Director, Popoki Peace Project
Professor Emerita, Kobe University, Graduate School of International Cooperation Studies
I began as a peace activist in the late 60’s, when I would skip junior high school in order to go to anti-war demonstrations. But my first real encounter with peace education was directly after finishing my undergraduate degree in 1977. I took a job as a volunteer with the YMCA and was sent to work in Hiroshima. It was an exciting time to be in Hiroshima because the world was seriously questioning new plans for deploying U.S. nuclear-capable missiles in Europe. Many people from around the world were visiting Hiroshima and one of my first tasks was to take them to the Peace Museum to learn about the horrific effects of the atomic bomb. At the end of my 2-year term, I stayed employed at the Hiroshima YMCA and continued to be involved in translating and sharing the stories of hibakusha, activities for teaching and learning about the atomic bombs, and thinking and working for peace. This was important and exciting work, and during my 5 years in Hiroshima I was able to meet people from around the world, travel throughout Asia to talk about Hiroshima and peace, and also travel to Micronesia, where I learned about U.S. nuclear testing in the Pacific and nuclear politics in the so-called “American Lake.” Hiroshima remains a base of my understanding and work for peace, but I grew to question the focus on nuclear to the exclusion of all the other serious issues that confronted us – development, rights violations, environmental destruction and non-nuclear, but of course very lethal, wars.
I left Hiroshima to attend graduate school in Tokyo. Both my MA and PhD focused on alternatives to nuclear/military security in the island Pacific, introducing something I called an ‘endogenous security’ approach. Graduate school added peace research to my commitment to peace activism and peace education. In 1989, I was able to get a job as a research assistant at Kobe University, a 3-year contract that turned into a full professorship and a 33-year teaching career until mandatory retirement in 2022. Since becoming a professor emerita, my teaching career continues with part-time university teaching, peace education and peace activism. Using a feminist lens, I continue to focus on the struggles of people in Pacific islands for decolonization and demilitarization. At the same time, I have added another dimension through the creation of the Popoki Peace Project (2006).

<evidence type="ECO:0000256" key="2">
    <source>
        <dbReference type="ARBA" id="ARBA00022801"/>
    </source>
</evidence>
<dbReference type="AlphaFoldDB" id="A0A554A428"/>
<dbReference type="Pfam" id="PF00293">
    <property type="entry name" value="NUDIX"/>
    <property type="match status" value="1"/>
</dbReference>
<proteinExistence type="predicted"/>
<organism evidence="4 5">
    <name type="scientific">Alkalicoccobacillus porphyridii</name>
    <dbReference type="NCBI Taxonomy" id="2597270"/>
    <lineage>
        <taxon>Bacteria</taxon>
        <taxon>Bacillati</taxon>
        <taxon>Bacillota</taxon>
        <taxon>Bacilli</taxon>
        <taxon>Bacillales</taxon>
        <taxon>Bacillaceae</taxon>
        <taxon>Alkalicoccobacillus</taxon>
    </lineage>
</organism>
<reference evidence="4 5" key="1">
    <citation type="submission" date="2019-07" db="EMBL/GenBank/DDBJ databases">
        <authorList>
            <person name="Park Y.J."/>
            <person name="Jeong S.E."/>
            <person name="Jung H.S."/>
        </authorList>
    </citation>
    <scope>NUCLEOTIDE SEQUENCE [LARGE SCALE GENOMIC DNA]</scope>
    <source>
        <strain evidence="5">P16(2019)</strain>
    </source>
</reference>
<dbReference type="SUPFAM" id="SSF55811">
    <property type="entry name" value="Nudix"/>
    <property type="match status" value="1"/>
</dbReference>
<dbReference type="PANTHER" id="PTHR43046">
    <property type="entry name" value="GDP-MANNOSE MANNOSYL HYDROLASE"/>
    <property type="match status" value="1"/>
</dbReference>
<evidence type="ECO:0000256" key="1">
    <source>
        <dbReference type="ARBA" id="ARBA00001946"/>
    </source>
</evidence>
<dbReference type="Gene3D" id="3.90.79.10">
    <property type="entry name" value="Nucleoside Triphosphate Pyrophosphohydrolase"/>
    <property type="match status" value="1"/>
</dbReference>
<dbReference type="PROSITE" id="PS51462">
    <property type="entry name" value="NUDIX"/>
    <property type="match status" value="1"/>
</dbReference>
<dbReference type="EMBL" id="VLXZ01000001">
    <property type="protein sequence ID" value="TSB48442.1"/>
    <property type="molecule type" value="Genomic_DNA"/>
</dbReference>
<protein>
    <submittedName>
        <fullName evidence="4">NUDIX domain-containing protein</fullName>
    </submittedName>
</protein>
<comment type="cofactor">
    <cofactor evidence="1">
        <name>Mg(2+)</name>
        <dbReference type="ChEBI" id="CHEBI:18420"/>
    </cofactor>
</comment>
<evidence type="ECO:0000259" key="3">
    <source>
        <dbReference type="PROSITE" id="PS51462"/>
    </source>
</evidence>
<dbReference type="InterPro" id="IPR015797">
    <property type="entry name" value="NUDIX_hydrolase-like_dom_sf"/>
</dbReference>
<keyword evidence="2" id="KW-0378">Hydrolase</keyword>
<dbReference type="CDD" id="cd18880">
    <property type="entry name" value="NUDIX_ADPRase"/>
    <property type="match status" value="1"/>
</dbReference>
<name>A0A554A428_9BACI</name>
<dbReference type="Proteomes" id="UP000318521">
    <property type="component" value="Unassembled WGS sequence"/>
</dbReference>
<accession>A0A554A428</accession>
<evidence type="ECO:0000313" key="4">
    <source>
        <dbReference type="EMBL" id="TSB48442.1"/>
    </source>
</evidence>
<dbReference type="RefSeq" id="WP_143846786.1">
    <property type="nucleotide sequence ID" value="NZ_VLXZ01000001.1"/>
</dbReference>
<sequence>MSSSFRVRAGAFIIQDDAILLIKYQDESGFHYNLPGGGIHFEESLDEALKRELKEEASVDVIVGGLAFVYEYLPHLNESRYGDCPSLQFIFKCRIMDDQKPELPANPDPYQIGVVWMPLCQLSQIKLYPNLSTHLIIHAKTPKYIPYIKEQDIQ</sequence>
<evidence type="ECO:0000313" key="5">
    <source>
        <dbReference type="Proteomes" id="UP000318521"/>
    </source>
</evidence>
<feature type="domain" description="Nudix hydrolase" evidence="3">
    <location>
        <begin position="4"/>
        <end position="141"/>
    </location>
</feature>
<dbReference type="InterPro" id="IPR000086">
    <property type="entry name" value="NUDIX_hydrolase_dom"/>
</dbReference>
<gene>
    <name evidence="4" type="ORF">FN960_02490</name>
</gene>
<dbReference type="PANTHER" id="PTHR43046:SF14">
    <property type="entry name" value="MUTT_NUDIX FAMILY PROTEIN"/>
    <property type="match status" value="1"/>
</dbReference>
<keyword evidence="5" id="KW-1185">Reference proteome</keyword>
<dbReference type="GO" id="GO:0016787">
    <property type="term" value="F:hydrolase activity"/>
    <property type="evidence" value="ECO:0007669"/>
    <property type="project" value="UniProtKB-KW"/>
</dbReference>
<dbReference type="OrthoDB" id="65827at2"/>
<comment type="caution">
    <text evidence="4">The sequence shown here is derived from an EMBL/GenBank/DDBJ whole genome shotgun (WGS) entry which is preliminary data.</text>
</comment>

My life work in peace research, education, and activism continues in pursuit of answers to the question, “what can we do to create a world where all living things can feel safe and live in peace.” The Popoki Peace Project work has helped to underscore the importance of non-verbal expression, in this case drawing in particular, and of stories, especially stories of feeling safe. Popoki Peace Project has opened a new window on peace for all life, human and otherwise, for the creation of visions of peace and ways that each person can contribute.
Challenges have been many and varied. I never envisioned that I would live my life in Japan, but my career has been one of firsts. I was the first foreign woman to hired under the same conditions as Japanese people (at the time, almost exclusively men), and that has been the story of my entire career. Illness, including a few weeks of blindness, early in my career changed my approach to academism, research and life. I began to focus more on the invisible, on stories, on emotions, and on bodies and physicality. This was met with interest by some, and aversion by many. A drawing project started after the 2011 Great East Japan Earthquake taught me of the importance of art as a means of expression and storytelling for everyone, not just artists, and that the sharing of those stories is relevant for the study of international politics as well as peace activism and peace education. As Japan militarizes and moves farther and farther away from the Peace Constitution and understanding of the necessity of being nuclear-free, there is less awareness and interest --- but greater and greater need. That is the biggest challenge facing me, and all of us, today.